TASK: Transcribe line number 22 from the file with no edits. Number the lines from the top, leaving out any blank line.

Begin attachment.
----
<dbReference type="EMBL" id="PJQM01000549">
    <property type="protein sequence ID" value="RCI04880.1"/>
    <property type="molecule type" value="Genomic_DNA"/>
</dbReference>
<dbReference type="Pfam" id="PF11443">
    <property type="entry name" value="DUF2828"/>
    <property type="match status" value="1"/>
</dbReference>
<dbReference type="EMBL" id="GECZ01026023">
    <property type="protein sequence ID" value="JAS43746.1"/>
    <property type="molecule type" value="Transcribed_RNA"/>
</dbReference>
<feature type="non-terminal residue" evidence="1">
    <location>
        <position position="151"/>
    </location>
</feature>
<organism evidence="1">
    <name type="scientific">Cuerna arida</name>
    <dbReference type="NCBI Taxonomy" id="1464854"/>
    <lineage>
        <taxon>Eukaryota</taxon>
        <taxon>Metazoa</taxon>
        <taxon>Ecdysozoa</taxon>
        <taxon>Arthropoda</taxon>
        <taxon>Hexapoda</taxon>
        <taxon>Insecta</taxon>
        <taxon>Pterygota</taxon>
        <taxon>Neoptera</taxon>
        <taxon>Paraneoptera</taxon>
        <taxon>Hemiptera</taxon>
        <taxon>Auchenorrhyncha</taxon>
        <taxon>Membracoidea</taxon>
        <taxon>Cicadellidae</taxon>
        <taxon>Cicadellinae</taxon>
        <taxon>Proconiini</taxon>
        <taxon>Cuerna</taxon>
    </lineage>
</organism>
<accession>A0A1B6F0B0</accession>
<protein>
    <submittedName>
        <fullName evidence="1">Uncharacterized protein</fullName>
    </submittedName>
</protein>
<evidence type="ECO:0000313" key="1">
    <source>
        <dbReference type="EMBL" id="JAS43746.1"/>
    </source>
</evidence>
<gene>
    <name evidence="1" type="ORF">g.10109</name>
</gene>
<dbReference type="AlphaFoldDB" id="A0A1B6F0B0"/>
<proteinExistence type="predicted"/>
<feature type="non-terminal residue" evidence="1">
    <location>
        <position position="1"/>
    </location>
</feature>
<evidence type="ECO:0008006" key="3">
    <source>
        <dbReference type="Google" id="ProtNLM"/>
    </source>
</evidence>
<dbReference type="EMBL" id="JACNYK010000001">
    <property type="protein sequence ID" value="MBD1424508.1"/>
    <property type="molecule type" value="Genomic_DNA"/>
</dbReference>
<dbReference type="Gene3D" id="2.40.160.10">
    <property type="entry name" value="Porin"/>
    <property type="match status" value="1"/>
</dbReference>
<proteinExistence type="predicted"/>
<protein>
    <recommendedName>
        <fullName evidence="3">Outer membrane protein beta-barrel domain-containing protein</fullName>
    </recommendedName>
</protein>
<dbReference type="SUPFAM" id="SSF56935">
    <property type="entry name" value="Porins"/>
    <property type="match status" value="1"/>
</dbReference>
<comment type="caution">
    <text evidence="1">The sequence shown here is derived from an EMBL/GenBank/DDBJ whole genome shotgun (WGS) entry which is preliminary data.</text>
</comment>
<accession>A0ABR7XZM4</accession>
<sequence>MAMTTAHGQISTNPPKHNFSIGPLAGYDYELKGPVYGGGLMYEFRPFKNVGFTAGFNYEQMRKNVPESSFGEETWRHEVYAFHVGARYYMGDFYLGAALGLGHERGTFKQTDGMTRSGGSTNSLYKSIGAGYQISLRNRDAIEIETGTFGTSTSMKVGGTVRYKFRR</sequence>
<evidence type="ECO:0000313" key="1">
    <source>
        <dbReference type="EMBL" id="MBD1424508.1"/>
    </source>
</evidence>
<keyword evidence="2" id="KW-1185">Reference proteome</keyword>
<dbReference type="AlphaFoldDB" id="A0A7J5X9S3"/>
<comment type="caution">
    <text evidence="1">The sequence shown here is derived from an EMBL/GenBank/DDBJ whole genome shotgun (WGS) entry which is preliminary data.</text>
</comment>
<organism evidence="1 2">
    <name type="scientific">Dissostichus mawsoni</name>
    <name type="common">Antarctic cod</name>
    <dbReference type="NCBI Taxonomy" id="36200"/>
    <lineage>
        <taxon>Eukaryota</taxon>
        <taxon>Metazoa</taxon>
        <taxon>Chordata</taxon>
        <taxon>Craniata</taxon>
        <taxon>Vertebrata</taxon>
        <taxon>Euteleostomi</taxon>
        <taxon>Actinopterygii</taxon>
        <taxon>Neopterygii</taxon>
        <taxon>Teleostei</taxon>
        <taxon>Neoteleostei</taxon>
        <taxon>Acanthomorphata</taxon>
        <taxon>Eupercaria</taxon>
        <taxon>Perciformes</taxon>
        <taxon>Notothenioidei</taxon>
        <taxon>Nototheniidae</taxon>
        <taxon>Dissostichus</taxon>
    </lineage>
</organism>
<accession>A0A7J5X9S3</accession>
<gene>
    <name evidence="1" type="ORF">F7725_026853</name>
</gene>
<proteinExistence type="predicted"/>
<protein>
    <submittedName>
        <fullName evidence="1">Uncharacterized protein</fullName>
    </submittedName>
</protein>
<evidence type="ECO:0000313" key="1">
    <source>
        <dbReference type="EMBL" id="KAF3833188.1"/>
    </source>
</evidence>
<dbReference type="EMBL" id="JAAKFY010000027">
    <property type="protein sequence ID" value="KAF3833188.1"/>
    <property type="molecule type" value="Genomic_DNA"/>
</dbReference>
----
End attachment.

        <taxon>Eukaryota</taxon>